A publication of Work On Waste USA, Inc., 82 Judson, Canton, NY 13617 315-379-9200 September 6, 1990

Government ignores the threat of mercury from municipal waste incinerators,”

An “essential reading” report, issued September 6, 1990, by
Clean Water Action, 1320 18th Street, NW, Washington, DC 20003, tel: 202-457-1286
Cost: $7.50 for Non-Profits & Individuals, $50 for For-Profits


Currently Total: Current Currently Total: Current

STATE Operating & Planned STATE Operating & Planned

1. Massachusetts* 10,605 11,510 23. Delaware 603 995

2. New York* 9,698 15,561 24. Hawaii 603 1,809

3. Florida* 8,203 9,990 25. Georgia* 503 2,178

4. Ohio* 6,132 6,467 26. No.Carolina* 487 1,436

5. Maryland 4,433 5,969 27. Oregon* 483 483

6. Connecticut* 3,956 5,006 28. Arkansas 474 558

7. Michigan* 3,831 5,872 29. Utah 402 402

8. Virginia* 3,449 5,878 30. Washington 386 3,122

9. Maine 2,466 2,577 31. So.Carolina* 322 782

10. Indiana 1,771 1,883 32. Alabama 302 799

11. Tennessee* 1,699 2,844 33. Vermont 251 251

12. Minnesota* 1,694 3,733 34. New Jersey 223 11,749

13. Pennsylvania 1,429 6,791 35. Alaska 216 244

14. Wisconsin* 1,360 1,553 36. Iowa 201 201

15. California* 1,324 2,271 37. Louisiana 201 268

16. Oklahoma* 1,139 1,139 38. Mississippi 151 151

17. Kentucky 1,081 1,192 39. Montana* 70 70

18. Illinois 1,005 2,569 40. Idaho* 50 50

19. Dist. Columbia 1,005 1,005 41. Nevada* 0 558

20. Missouri 804 1,279 42. Kansas 0 838

21. Texas* 697 2,278 43. Rhode Island 0 815

22. New Hampshire 647 1,519 44. New Mexico 0 50

* States where mercury fish advisories TOTAL 74,356 126,695 have been issued.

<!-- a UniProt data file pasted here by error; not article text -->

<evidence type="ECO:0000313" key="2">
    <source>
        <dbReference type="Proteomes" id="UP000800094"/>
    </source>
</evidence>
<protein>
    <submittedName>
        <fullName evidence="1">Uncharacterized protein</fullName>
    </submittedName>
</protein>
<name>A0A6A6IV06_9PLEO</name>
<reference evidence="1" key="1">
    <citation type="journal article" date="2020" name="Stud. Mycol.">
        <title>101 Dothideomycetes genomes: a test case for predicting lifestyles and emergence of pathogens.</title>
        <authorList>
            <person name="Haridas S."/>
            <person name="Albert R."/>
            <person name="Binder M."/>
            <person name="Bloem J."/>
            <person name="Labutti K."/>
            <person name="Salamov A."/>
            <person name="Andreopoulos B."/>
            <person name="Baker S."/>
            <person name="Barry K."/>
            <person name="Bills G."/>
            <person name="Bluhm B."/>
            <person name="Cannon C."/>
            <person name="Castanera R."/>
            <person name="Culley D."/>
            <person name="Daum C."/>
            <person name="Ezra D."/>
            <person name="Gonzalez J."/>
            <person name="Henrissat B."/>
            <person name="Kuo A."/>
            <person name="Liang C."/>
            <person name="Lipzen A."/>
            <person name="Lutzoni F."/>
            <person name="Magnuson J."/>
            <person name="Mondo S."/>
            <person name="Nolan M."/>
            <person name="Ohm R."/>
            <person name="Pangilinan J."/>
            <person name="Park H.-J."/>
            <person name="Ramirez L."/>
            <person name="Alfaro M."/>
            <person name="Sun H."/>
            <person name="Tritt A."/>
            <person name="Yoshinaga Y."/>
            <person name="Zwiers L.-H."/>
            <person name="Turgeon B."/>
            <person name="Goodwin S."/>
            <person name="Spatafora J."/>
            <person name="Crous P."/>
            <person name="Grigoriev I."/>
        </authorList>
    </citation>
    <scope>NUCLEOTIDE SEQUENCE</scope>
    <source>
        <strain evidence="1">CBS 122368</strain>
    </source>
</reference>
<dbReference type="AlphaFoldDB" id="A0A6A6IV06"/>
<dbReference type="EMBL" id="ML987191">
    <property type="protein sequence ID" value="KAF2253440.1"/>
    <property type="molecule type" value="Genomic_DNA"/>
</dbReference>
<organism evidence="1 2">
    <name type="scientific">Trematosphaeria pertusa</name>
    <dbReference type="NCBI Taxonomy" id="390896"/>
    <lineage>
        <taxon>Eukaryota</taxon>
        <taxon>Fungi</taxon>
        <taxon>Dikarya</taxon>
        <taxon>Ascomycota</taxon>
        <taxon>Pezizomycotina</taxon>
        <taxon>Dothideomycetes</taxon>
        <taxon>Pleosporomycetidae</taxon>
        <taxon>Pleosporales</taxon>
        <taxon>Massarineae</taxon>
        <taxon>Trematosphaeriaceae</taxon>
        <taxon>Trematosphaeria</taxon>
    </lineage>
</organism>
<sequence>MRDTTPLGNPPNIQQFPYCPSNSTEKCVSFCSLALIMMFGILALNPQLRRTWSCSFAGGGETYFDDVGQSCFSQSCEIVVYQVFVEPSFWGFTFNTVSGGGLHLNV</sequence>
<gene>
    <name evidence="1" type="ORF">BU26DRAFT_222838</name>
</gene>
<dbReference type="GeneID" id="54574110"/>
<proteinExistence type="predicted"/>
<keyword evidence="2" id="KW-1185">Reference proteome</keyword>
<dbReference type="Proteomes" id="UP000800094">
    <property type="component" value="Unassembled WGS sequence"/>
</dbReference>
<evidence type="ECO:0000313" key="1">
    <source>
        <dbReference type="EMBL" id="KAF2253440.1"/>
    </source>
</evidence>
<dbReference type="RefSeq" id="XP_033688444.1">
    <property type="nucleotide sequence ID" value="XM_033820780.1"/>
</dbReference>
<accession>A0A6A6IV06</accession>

“Approximately 40 percent of all mercury used in the US
in in household batteries.”

Bob Collins and Dr. Henry Cole of Clean Water Action have produced an excellent report that is essential reading for waste sleuths. “Municipal waste incinerators are now the most rapidly growing source of mercury emissions to the atmosphere. Mercury emissions from incinerators have more than doubled over the past decade. Incineration has surpassed the industrial sector as a major source of atmospheric mercury. Coal-fired power plants represent the largest single source of atmospheric release...Mercury does not break down, but accumulates in the environment...The most significant pathway for mercury exposure is through the food chain...The smallest trace of mercury in lake water (a few parts per trillion) can render fish unsafe to eat through a process known as biomagnification...Mercury levels in aquatic foodchains will take many decades to decline to safe levels...There is no way that tainted fish can be trimmed to remove mercury; this toxic metal is found in muscle throughout the fish...Native Americans and other special populations that depend on fish as a major source of protein are especially at risk...Garbage contains substantial quantities of mercury. It is contained in batteries, paints, dyes, electronics, fluorescent lights, plastics, and many other products common in the waste stream...Airborne mercury can travel, depending on its form, for tens or hundreds of miles, until it is deposited onto the land and water through rain or snow, or ‘dry deposition’ (for example, mercury can be absorbed by vegetation)...The net effect of incineration is to greatly accelerate the environmental release and biological uptake of mercury contained in discarded materials and products...